Ask questions as you read. What does this mean? How can I apply this? What is God’s intent here? What does this teach me?We can dig deeper into what we read by reading slowly. When you read the Bible, slow down and read every verse carefully—perhaps even multiple times. Allow the words to sink into your mind.

And ask questions as you read. What does this mean? How can I apply this? What is God’s intent here? What does this teach me?

Some people find Bible journaling a helpful tool. You could get a journal and write questions or thoughts about the section you are reading.

Tip 2: Start with the big picture

At first glance, the Bible may seem to be overwhelming: 66 individual books covering a span of thousands of years of history and prophecy. It can help to group those books into sections that outline their contents.

The first book is Genesis (meaning “beginnings” or “origins”), which introduces us to the main themes of the Bible. We learn of the Creator God, Satan, angels, human beings, sin and the family that God chose to work with first—the family descended from Abraham. (Because Genesis is so foundational, we offer a two-part, in-depth study guide on it, Beginnings: Understanding the Book of Genesis.)

One line of Abraham’s descendants became known as Israel. The rest of the Bible primarily deals with how God has worked with them.

In the books of the Old Testament, we read of their captivity in Egypt (Exodus), the law they were given (Leviticus, Numbers and Deuteronomy), their rise as a nation with their own land (Joshua and Judges), their national story and various kings (1 and 2 Samuel, 1 and 2 Kings, 1 and 2 Chronicles), the warnings and messages of the many prophets God used to communicate with them (the Major and Minor Prophets), the stories of individuals who had an impact on Israel’s history (Ruth and Esther), and the poetic and wisdom writings of some of Israel’s greatest minds (Job, Psalms, Proverbs, Ecclesiastes and the Song of Solomon).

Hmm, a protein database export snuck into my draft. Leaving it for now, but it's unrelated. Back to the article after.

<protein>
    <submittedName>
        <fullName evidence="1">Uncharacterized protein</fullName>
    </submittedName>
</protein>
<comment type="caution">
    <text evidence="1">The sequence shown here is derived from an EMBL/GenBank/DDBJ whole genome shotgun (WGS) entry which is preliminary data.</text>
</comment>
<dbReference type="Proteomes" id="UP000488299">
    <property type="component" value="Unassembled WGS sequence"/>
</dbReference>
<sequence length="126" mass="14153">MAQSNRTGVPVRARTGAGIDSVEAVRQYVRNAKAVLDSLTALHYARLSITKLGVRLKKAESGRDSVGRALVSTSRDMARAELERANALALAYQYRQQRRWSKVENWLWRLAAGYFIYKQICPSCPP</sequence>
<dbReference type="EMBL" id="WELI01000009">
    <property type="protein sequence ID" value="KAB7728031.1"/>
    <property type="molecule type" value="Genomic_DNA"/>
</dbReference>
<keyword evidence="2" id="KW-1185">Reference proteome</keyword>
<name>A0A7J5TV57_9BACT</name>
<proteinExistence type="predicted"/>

The New Testament continues this story with the account of the Messiah, Jesus of Nazareth, who came from Israel (Matthew, Mark, Luke and John); the rise of spiritual Israel, the Church of God (Acts); the theological writings of the Church’s great early leaders (Paul, John, Peter, James and Jude); and prophecies of the end time and coming Kingdom of God (Revelation).